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SisterSchmooze: Weathering the Storm

Marcia Stark Meth / Emmy Leah Stark Zitter / Miriam Stark Zakon

We Sisters have experienced our share of storms — of the literal, figurative, and spiritual varieties. Let us regale you with our turbulent tales

Wednesday, May 17, 2017

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S torms. Blizzards. Hurricanes. Words that evoke images of mass destruction — fallen trees, washed-out bridges, power outages, treacherous ice, car pileups. We’ve all weathered storms of some sort, sometimes literally, occasionally figuratively: in our feelings, in our relationships, in crisis situations. We’ve been deluged with work, mothered teens with raging hormones, witnessed tempestuous relationships.

Storms, however, can have a positive side. We’ve heard crowds erupt in thunderous applause. We’ve been struck by flashes of lightning (brainstorms!), showered with gifts, inundated by torrents of happiness. Climatically, storms swirl around an eye — an eye that brings moments of calm and peace amid the turbulence. Spiritually, storms often bring out the best in people — uniting them, arousing feelings of concern, worry, and love for others. When the weather grows bad, people calm one another’s fears, protect each other from harm, help those who need to rebuild, console those who grieve.

Yidden, especially, do well in storms. We usually come out stronger. Not only do we help one another, we also find ways to live al pi halachah, according to Jewish law, under the direst conditions.

We Sisters have experienced our share of storms — of the literal, figurative, and spiritual varieties. And we’ve weathered them in all parts of the world, from Connecticut to Florida to Beit Shemesh. Come in out of the rain while we regale you with our turbulent tales. 

Marcia relives…

Hurricane Hakafos

Boca Raton, Simchas Torah 2005. Men dancing with Torahs beneath swinging skeletons, witches, and ghosts. Kids waving flags, perched atop their fathers’ shoulders, pawing at jack-o-lanterns, bats, and spiderwebs. A man held aloft, singing “Mipi Keil,” the top of his tallis grazing pictures of tombstones. Elderly people in wheelchairs on the sidelines, watching the spectacle, listening to the singing — expressions ranging from disbelief to thrill.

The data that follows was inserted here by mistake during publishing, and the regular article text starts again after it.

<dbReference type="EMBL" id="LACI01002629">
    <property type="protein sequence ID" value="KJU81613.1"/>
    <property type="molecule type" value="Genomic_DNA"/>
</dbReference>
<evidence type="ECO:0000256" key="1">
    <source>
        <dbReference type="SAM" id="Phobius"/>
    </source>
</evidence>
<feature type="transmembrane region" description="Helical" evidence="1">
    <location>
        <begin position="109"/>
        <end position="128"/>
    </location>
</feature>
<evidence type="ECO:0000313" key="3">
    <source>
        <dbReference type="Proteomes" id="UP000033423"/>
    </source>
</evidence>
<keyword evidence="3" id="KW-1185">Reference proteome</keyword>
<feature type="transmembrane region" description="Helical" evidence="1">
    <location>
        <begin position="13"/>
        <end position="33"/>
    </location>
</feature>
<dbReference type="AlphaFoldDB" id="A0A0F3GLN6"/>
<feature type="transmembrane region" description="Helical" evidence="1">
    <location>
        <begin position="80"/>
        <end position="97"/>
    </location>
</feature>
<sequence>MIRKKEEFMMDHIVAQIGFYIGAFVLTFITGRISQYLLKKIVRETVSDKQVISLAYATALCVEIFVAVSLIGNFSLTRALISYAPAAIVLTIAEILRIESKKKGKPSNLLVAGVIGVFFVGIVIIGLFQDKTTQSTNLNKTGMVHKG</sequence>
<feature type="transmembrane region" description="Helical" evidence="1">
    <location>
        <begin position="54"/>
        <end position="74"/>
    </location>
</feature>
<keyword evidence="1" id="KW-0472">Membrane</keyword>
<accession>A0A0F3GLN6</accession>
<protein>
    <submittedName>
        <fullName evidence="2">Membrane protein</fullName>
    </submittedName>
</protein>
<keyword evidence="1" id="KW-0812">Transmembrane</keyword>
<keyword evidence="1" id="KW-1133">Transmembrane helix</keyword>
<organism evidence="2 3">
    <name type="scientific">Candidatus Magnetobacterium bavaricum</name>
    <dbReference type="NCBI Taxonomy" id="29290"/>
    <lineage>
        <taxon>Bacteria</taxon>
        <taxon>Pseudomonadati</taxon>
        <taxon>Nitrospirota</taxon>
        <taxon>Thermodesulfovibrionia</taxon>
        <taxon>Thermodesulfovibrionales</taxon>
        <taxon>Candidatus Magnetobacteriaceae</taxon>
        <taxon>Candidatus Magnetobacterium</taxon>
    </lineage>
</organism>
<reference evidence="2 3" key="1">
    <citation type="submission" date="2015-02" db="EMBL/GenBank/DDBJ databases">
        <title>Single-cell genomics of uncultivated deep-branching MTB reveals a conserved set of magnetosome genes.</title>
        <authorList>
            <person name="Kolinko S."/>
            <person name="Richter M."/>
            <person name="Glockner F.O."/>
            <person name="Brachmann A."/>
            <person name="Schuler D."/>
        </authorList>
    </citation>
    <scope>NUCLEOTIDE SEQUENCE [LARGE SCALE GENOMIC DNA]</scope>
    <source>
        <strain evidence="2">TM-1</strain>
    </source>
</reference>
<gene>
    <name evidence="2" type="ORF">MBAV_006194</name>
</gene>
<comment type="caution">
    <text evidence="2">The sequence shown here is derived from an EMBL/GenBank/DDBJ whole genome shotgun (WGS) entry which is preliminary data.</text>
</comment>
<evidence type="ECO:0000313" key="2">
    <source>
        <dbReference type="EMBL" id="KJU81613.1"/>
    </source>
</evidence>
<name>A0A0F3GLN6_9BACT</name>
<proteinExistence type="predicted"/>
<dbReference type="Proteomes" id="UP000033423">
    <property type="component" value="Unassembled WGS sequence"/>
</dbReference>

A week and a half earlier. We knew she was coming. Wilma. Pounding across the Yucatan Peninsula, swirling across the Gulf of Mexico toward South Florida. So why were we heading straight toward her?


To be with our kids, of course. Our oldest son and his family had just moved there. A mere hurricane wasn’t going to prevent our spending Succos with them. Besides, it beat staying home and worrying.

Wilma was forecast to hit Boca on Hoshana Rabbah, so we spent the first calm-before-the-storm days dining sumptuously in the fan-cooled succah. On Chol Hamoed, I switched into child-of-survivor mode, stocking up on essentials: drinking water, juice boxes, powdered milk, canned goods, flashlights, batteries, and seven-day yahrtzeit candles. While my family laughed at the crowds hunkering down for the incoming storm, I knew that practical planning does not constitute panic. It’s just facing reality.

Hoshana Rabbah. All night, we listened to raging winds, torrential rain, and ominous crashing noises. In the morning, Boca lost power. Although it was daytime, the house was dark with all the blinds drawn. Without a/c or open windows, we shvitzed. While windows rattled, the men said Hoshanos by candlelight, and the kids colored by flashlight, sipping chocolate milk from those little boxes and gobbling corn niblets from the cans I’d bought.

During the storm’s one-hour eye, we ventured outside — after extricating ourselves from the tree limbs blocking the front door. What a sight! Cars beneath fallen trees. Toys and tricycles strewn everywhere, blown out from no-longer-screened-in porches. Birds caught in gusts, even during the eye — flying backward! (Excerpted from Family First, Issue 542)

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